Do you ever touch or see a piece of jewelry and it evokes a rush of feelings within you? It’s as if the energy of the jewelry-maker and the materials used pass through you and you’re left there standing in awe?
These are what Kirsten Muenster’s pieces feel like. Kirsten specializes in handcrafting jewelry using sustainable materials and ethical sourcing techniques. Most jewelry today are mass-produced using materials and extraction processes that ruin not only the environment but also the passion and the original intent behind the craft of jewelry-making.
Kirsten’s art focuses on creating statement pieces that are “one-of-a-kind, modern heirlooms”. Being a direct descendant of coppersmiths and artists, Kirsten creates jewelry that can withstand time and passing fashion trends. These qualities are visible in each ring, bracelet, necklace, and earrings that she individually makes. Working with her hands in creating stunning pieces of accessories, Kirsten is a graduate of the University of Arts in Philadelphia. Kirsten honed her skills in craft techniques. Her studio is located in San Franciso where she learned the meticulous craft of stone-cutting.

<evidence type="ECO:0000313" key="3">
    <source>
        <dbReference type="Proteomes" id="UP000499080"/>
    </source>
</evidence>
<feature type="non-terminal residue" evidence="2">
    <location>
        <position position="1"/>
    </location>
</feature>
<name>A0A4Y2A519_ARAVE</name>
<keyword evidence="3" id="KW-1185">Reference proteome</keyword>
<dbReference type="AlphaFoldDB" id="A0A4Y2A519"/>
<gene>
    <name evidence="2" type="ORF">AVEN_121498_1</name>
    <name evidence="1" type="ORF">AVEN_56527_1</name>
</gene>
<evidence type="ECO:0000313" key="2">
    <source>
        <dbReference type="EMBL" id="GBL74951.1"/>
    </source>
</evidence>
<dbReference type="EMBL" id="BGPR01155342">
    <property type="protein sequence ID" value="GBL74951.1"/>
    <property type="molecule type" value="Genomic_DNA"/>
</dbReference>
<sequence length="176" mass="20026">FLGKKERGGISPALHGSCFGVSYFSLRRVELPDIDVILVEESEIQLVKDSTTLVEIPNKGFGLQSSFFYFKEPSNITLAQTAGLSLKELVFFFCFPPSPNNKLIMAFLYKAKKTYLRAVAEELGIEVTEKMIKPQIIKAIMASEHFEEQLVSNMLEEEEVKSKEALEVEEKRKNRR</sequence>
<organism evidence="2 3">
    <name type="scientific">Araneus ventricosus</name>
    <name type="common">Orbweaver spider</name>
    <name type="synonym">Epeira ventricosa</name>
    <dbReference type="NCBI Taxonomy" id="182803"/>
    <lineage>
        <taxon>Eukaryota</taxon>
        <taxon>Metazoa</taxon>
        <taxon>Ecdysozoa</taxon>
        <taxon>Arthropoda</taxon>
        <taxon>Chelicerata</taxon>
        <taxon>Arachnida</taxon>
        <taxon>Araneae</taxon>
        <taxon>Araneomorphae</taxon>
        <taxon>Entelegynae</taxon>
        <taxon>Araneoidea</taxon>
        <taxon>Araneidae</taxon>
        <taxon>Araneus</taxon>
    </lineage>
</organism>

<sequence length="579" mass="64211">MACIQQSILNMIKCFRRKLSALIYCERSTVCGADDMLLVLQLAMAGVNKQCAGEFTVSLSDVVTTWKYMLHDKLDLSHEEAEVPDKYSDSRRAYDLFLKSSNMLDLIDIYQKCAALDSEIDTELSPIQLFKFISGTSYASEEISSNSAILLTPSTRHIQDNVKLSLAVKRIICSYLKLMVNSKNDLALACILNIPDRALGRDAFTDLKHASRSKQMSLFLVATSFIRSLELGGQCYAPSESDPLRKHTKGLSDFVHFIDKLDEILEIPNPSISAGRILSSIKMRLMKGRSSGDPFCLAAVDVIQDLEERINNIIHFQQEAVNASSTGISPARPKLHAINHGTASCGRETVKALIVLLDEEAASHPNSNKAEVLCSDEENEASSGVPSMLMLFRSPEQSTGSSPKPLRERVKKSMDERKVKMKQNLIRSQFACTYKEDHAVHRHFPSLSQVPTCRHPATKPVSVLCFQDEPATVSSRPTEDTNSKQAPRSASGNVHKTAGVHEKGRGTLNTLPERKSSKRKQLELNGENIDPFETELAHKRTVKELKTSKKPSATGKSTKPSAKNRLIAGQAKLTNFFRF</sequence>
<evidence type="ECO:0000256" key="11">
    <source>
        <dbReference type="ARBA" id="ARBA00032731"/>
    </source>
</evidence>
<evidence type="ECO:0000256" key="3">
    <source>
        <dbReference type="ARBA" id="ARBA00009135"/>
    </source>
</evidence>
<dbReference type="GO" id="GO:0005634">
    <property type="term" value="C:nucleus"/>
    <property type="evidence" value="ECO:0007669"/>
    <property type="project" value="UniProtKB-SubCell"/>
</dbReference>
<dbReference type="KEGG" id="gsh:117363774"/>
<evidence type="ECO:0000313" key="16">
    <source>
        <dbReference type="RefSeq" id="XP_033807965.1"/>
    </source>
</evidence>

Design-wise, hers are original and unique. Each edge, every line, even the angle are carefully taken into consideration She sources her materials from small family-owned mines and works with those who collect and select by hand. Kirsten’s work is aligned with ethical sourcing. Ethical sourcing is about operating with a responsible, sustainable, and socially-aware set of procedures in terms of sourcing activities.
She is a part of a community of jewelers who work with Ethical Metalsmiths. Ethical Metalsmiths, according to Kirsten’s page, is “a non-profit organization dedicated to connecting people to responsibly sourced metals and gemstones.”
The all-natural materials that Kirsten uses are meticulously-picked and well-researched. In order to create jewelry that aligns with her values, she uses fossilized corals, sustainable nuts and seeds, fossilized Walrus and Mammoth Tusk from the Yu’pik Tribe, and a few more.
Check out Kirsten’s stellar designs here.